Ben Stein's Diary

Defense Is the Ultimate Good

Oh, for Nixon!

By From the January-February 2014 issue

2010 Alfonso E. Perez-Gonzalez (Flickr Creative Commons)


Uh-oh. this is not good. Alex and I are in our car on the way back from Rancho Mirage to Beverly Hills. We left at about 8 p.m. so I thought traffic would not be a problem. How wrong I was. Instead, the 10 Freeway was a nightmare of jammed cars and horrible congestion. Traffic just crawled along. It took almost two hours to go 30 miles.

It got a lot worse. For an early dinner, Alex and I had eaten Korean beef, Bulgogi beef, I think. It is heavily marinated and tastes good. Tastes great. But I remembered as I ate the last forkful of it that I had gotten sick to my stomach from a much smaller portion served to me about two years ago at the same restaurant. Tonight, I had about 10 times as much.

My stomach was churning like an angry shark (I imagine) and there was no place to pull off. Finally, I came to my favorite gas station on this earth, the Calimesa Shell, and had a peaceful rest stop. It was peaceful in that there was no noise, but my stomach was furious at me over the Bulgogi beef. Wow. Being sick to your stomach on the road is not fun.

But a great mercy, my stomach stayed calm the rest of the way. I also saw the traffic vanish, and I was home in about 90 minutes from Calimesa, which is really fast for me.

I could not sleep at all through the night, though. Something about stomach distress on the freeway horrified me and frightened me and kept me up. Fear is a cruel mistress.

Finally, I fell asleep and Alex appeared next to me, desperately ill with flu. She has been sick now for months and it’s really terrifying. I would basically have no life without her. She walks on water, as far as I can see. So just the sight of her endlessly ill puts me into a hush of dread.

Well, time to pray.


I guess the world has gone completely crazy. I guess we are all in George Orwell land now. Political correctness has taken center stage and pushed common sense and sense of humor into the orchestra pit.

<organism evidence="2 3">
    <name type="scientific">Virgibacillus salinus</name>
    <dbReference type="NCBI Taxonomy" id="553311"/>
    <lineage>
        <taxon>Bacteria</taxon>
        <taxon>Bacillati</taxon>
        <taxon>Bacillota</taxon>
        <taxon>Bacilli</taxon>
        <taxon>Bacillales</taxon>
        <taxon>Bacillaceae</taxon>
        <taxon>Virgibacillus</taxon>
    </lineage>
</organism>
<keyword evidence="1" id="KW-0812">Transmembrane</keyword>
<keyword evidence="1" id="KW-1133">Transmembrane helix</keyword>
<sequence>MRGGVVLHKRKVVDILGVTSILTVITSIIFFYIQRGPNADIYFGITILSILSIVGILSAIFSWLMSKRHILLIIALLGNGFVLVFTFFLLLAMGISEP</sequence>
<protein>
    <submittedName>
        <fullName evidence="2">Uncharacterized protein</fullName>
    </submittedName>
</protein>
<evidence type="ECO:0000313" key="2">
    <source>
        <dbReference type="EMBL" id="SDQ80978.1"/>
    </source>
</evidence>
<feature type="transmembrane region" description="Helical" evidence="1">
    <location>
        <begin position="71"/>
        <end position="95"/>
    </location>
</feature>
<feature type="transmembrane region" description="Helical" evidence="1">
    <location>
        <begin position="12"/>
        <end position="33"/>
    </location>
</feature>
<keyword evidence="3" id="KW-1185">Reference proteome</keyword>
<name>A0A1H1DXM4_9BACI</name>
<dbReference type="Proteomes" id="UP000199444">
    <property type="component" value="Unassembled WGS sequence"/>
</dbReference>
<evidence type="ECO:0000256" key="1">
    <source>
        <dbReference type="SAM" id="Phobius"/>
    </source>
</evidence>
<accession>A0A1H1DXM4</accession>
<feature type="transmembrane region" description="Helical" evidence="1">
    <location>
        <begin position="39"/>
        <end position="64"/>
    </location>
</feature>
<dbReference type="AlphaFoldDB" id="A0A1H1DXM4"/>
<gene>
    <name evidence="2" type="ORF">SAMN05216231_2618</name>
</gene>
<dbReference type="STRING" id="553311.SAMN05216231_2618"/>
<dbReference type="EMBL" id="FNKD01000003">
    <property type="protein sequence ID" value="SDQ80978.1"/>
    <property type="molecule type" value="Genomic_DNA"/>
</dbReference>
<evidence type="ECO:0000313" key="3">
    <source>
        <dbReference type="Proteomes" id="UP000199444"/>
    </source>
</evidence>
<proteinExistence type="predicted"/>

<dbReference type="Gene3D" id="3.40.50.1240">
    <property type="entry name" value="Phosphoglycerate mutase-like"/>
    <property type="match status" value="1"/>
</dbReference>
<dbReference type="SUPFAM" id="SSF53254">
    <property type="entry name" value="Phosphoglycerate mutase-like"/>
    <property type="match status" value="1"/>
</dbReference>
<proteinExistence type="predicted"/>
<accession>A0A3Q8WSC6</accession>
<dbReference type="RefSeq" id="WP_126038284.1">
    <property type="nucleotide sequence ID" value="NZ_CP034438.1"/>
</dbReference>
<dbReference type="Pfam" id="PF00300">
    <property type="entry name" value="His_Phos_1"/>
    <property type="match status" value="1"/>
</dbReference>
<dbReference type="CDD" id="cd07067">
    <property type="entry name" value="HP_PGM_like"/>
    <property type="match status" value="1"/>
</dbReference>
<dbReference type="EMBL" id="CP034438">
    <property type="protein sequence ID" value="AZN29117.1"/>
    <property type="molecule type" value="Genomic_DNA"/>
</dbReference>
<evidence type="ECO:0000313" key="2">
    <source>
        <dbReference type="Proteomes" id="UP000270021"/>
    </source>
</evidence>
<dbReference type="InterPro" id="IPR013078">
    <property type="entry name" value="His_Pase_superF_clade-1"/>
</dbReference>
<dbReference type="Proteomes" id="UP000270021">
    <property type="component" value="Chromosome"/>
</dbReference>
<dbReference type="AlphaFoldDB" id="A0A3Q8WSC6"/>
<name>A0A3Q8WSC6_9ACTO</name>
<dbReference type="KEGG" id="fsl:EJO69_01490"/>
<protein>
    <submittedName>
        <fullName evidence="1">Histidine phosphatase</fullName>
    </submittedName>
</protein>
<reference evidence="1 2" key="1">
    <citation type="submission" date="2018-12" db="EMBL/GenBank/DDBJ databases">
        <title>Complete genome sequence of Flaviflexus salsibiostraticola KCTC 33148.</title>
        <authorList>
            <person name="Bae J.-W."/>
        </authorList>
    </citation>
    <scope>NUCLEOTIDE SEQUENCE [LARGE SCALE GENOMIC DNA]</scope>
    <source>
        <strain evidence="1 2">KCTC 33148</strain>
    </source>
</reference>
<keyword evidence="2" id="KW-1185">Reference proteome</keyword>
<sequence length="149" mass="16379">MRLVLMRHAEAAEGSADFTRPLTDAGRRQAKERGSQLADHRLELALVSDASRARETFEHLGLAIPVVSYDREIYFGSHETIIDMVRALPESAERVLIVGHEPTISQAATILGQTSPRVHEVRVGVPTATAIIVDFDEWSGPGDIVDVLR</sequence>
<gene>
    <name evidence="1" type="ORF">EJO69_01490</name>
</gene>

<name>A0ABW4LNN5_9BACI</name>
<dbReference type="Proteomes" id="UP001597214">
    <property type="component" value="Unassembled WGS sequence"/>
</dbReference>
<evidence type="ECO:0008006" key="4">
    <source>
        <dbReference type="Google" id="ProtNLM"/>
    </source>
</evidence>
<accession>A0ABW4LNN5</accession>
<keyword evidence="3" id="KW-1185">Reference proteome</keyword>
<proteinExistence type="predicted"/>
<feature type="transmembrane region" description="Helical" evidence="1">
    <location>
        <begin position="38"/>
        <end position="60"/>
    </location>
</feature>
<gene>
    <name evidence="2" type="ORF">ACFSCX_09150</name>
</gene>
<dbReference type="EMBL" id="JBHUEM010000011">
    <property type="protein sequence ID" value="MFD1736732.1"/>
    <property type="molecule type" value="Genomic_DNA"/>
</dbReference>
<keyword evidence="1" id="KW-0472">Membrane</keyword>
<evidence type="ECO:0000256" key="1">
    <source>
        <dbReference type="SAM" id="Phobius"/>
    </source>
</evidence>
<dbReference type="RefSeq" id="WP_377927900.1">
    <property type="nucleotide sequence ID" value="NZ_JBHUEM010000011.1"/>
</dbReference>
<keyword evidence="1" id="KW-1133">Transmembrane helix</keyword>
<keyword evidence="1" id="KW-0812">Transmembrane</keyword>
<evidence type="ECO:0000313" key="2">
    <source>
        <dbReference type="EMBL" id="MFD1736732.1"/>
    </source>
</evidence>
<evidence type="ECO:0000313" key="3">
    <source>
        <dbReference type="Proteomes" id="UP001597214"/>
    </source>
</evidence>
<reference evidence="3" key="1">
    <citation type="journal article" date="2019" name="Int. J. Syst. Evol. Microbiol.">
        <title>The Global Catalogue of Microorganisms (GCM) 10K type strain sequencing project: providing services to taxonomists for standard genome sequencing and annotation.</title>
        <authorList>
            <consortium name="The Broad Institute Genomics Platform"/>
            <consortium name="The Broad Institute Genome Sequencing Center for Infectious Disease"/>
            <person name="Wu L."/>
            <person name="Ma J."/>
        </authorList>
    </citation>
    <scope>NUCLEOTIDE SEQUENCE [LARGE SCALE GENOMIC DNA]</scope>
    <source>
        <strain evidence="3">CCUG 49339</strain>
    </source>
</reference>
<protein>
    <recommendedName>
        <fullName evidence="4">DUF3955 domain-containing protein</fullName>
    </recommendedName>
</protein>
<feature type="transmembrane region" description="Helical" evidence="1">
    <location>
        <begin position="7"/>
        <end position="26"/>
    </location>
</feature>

I hear on the BBC news that my hero, Bob Dylan, greatest of the songwriters and poets of my era, is being sued by some Croatian group in some wacky European court for noting that there was blood antipathy between Serbs and Croats. Everyone knows it’s true and now when Bob says the obvious, he’s getting sued. He was actually served with some kind of insane claim papers when he was in France receiving an award. This is pure nuttiness.

Then I keep reading about how a white professor at UCLA is being harassed by black students because he had the nerve to correct their grammar and usage. The protesting blacks say this kind of correction, such as insisting that the word “indigenous” is not spelled with a capital I, is racism. Their own legitimate and different ways of spelling should be recognized, say the black students.

I am bound to say the whole thing looks like a bad joke to me. Maybe it’s an Internet hoax. I hope so.

Then, once again, we have the story out of San Jose State here in my own beloved California that tells us that the staff of that fine university now considers it a hate crime or a hate offense deserving of punishment to have a Confederate flag in one’s dorm room.

Now, don’t get me wrong. I was demonstrating and marching for civil rights in the 1950s. I am a former fundraiser for the Black Panther Party of New Haven, Yale Law School Chapter. I am as much for equal rights under law as anyone can be. And I think that display of the stars and bars to a large, racially mixed group in a place like San Jose could offend some people. 

But to call the display of this symbol of redneck pride, this symbol that was on The Dukes of Hazzard forever, this innocuous symbol of good old boys drinking warm beer and watching stock car races, a hate CRIME is just plan strange.

Curious, yes. Questionable in public places? Yes. But a CRIME?

That is just plain nutso.

But this is America and the world today, and it’s just plain sad. Slavery was unspeakable. Racism, revolting. But calling the display of the Rebel flag a CRIME? Heaven help us. I feel for the people who are offended by the flag, but lots of things offend us and are not crimes. Where did our good nature go? To the Ministry of Truth of Orwell’s 1984


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About the Author

Ben Stein is a writer, actor, economist, and lawyer living in Beverly Hills and Malibu. He writes "Ben Stein's Diary" for every issue of The American Spectator.